Cast out of Palestine, Ben-Gurion and Ben-Zvi sailed to the United States. They arrived in New York City in May 1915, just as Mustafa Kemal, now a divisional commander, won an impossible victory against Britain on the shores of Gallipoli. Ben Gurion biographer Michael Bar-Zohar writes that, as they descended from the ship, their greeting party removed the “red Turkish tarbooshes from the heads of the new arrivals,” putting an abrupt end to Ben-Gurion’s bittersweet Ottoman years.
The rise of Mustafa Kemal, however, would create fresh opportunities for interaction between the Zionists and Turkey. In contrast to the Young Turks, who along with the sultanate were blamed for the collapse and partition of the Ottoman Empire at the end of World War I, Mustafa Kemal was lauded as a national hero for his victory at Gallipoli. He swiftly established a distinctly Turkish parliament in Ankara, rejected the sultanate and its capitulation to the Allies, and led the Turkish army on a bloody three-year campaign for independence. By the time the Turkish republic was firmly established, there was no question who would serve as its first president. It was a title Mustafa Kemal would hold until his death in 1938. His influence would prove so great that he eventually acquired the surname “Ataturk” or “Father Turk.”
Having returned to a Palestine now ruled by the British Mandate, Ben-Gurion hoped to match Ataturk’s success. Reminiscing many years later, he praised his counterpart’s achievements:
As a student in Turkey I was familiar with the wretched Turkish regime.… I believed it to be decayed and hopeless… when suddenly… a man appeared whose name was unknown…. [He] breathed new life into the Turkish people… [He led them] to revolt against enslavement… The Turks, who had been crushed by oppression, [now] gathered courage and became an independent nation, proud and respected.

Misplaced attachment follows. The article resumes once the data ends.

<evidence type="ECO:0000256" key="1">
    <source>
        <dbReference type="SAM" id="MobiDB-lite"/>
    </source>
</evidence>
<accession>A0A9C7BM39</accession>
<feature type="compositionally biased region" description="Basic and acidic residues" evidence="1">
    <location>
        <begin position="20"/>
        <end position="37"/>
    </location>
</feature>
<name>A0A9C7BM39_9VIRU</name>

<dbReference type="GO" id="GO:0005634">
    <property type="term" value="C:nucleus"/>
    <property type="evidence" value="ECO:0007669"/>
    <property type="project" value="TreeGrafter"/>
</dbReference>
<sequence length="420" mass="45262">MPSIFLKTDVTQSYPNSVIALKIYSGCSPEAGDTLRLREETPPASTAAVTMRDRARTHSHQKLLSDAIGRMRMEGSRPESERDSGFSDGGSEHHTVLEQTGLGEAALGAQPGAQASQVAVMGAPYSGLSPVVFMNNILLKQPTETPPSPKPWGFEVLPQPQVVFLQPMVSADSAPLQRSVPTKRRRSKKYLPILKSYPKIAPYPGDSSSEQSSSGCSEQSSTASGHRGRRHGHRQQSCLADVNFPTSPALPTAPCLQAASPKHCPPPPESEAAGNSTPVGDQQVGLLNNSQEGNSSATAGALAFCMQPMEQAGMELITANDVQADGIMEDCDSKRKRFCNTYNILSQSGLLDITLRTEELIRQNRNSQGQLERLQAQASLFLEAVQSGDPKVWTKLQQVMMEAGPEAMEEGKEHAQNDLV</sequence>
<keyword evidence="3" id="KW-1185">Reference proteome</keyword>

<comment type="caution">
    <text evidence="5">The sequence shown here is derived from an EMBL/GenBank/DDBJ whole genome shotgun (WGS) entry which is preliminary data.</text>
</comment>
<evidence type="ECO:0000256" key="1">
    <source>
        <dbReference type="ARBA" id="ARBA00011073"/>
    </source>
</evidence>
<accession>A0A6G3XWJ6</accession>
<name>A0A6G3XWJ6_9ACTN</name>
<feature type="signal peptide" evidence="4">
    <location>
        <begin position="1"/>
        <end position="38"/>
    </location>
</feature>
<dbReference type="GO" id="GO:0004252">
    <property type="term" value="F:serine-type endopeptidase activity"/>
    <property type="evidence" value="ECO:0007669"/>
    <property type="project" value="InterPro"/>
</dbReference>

The new Turkish national identity would be forged in a series of reforms that radically broke with the Ottoman past. Besides the language shift mentioned above, the Gregorian calendar was instituted, women were given equal rights, and Sunday replaced Friday as the day of rest. Turkey’s ancient Hittite, Sumerian, and Central Asian heritage was prioritized in order to create an origin myth that tied the Turks to the prehistory of Anatolia. Islam would be excluded from political life. Not everyone supported these changes, but as Hanioglu points out, Ataturk believed that a parliament with “an effective opposition was not an asset but an obstacle to be overcome.”
In the early years of the Turkish republic there was an abundance of obstacles. First among them was the lack of Western-educated Turkish men and women to facilitate the development of state and academic institutions, which made it nearly impossible for Ataturk’s startup nation to gain traction among his citizens. Enlightenment was not something he could impose without help.
Strangely enough, it was Hitler’s anti-Semitic policies that rescued Turkey’s Westernization project. In his capacity as president of Oeuvre de Secours aux Enfants (Organization to Save the Children), Albert Einstein—a committed Labor Zionist—wrote a letter to Turkish Prime Minister Ismet Inonu, Ataturk’s right-hand man and eventual successor. He beseeched the Turkish government to permit the entry of forty professors and doctors, the majority of whom were Jews, who could no longer work in Germany “on account of the laws governing there.” Although the West had turned these refugees away, Inonu and Ataturk welcomed them. By the end of World War II, over 190 scientists, engineers, architects, physicians, chemists, and their families would be granted asylum in Turkey, nearly 30 percent of the total number of German academics who fled Nazism.
The dramatically different paths of Ben-Gurion and Ataturk shaped their countries’ destinies.
Ataturk was by no means a committed liberal, but Einstein’s letter offered an opportunity to fulfill his vision of reform. With the influx of some of Europe’s best and brightest, Turkey’s university system and state infrastructure experienced a complete overhaul, supervised by émigré civil servants from Berlin and Vienna. As a result, Ataturk lived to witness Turkey’s first post-Ottoman cultural resurgence.